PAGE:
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Can society function in an epistemic crisis?

  • 10 November 2023
The recent national debate over whether to enshrine the rights of First Nations Peoples in Australia's Constitution has laid bare a troubling gap in our public discourse, with clear deficiencies in our ability to engage in constructive and respectful dialogue. It seems we're at an impasse, where a once-unifying conversation has devolved into a battleground with an intense clash of viewpoints threatening social conceptions of the common good.

And this isn’t just a matter of differing opinions. Rapid advances in our digital landscape have altered how individuals and society at large perceive reality, splintering the communal lens through which we once viewed our world and our responsibilities within it.

Now, more than ever, it is crucial to address how these divergent perceptions of reality affect our dedication to our societal obligations and the upkeep of our shared core values. If left unchecked, this drift away from a shared understanding of the common good will further undermine trust and mutual respect that bind us together, challenging the very foundations of a humane, civilised and inclusive society.


To understand how we got here, we need to look back with a wide-angle lens. Over the course of human evolution, symbols, sounds and languages have been developed to create and share meaning,  allowing us to share, interpret, and understand the world around us. This evolution was facilitated and complemented by the development of higher-order cognitive capabilities in the frontal cortex of our brains; the parts that govern memory, language, reasoning and problem solving. With the development of these cognitive processes, primal instincts, visceral emotions, brute force and superstition have progressively given way to science, reason, shared knowledge and an evolving hierarchy of rules and values that shape the relationship between the individual and the collective.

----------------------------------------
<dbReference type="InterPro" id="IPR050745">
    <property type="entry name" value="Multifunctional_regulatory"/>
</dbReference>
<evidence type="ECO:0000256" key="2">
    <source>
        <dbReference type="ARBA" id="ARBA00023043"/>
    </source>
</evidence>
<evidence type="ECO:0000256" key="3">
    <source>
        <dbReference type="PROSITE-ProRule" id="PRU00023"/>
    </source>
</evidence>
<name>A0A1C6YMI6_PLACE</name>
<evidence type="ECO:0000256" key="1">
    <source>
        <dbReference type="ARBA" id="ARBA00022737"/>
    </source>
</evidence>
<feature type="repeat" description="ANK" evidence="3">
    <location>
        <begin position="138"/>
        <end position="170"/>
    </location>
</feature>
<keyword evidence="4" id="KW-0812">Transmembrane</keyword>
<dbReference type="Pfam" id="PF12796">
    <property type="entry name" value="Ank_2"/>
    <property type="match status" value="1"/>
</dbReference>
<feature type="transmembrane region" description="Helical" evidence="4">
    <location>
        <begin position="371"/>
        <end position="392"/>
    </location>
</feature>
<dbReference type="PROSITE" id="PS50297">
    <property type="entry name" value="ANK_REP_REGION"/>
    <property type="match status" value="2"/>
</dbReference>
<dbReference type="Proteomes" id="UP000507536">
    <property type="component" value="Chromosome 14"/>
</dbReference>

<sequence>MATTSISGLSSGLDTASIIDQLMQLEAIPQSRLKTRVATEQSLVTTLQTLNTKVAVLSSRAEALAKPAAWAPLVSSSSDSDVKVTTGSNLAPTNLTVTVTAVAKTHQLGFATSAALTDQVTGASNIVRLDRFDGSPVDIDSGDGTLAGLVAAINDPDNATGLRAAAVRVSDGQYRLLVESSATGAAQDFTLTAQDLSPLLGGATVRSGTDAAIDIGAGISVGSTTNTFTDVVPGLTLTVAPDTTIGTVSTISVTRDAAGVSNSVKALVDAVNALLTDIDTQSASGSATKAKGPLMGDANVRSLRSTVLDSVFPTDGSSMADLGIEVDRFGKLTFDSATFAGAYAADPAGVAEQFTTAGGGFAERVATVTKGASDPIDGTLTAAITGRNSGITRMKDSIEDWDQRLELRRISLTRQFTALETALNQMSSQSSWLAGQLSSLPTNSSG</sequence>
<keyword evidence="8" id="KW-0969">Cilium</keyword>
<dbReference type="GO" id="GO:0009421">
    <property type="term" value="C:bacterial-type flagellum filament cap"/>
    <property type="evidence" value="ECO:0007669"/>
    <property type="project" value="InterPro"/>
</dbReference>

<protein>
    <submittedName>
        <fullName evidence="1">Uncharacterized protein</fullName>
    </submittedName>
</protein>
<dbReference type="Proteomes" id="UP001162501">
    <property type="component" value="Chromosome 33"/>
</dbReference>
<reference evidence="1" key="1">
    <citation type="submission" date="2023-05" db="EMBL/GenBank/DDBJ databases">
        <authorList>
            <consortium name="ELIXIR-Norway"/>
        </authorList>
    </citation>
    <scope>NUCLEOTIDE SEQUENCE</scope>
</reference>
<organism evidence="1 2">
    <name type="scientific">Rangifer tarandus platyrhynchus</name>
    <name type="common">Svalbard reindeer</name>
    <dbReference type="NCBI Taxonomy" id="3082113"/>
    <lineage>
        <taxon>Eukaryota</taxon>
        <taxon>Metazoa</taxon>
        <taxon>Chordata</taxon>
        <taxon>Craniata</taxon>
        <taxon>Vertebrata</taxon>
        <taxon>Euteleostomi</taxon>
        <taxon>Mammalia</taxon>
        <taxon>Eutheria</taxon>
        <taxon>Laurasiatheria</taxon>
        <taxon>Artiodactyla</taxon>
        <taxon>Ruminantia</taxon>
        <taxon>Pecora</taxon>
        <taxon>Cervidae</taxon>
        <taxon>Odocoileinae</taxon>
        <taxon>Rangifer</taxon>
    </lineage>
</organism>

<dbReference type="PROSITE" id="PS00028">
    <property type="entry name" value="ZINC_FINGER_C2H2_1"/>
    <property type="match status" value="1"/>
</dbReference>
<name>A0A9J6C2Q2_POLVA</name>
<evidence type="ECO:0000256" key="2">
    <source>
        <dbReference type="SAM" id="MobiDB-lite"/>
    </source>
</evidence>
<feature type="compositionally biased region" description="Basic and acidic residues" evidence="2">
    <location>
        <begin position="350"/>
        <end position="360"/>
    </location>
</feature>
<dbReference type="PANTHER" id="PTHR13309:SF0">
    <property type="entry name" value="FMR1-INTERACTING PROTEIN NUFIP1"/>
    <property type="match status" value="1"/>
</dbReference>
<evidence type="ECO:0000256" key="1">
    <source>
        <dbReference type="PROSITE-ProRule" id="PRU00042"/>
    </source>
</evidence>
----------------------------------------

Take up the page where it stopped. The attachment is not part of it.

The principles that shape social relationships in contemporary Western societies are largely derived from 18th century Enlightenment values that assert the inalienable rights of individuals to life, liberty, equality, dignity, property, justice, and with State authority derived from the collective will of its citizens. In this shift, the light of reason began to outshine the lamps of belief and the divine right of kings. The Enlightenment instilled a deep-seated belief in individualism and rational thought, in the notion that we are always moving forward, propelled by the twin engines of innovation and scientific inquiry. It also signalled a move away from the shadows of monarchy, the dictates of religion, the chains of superstition, and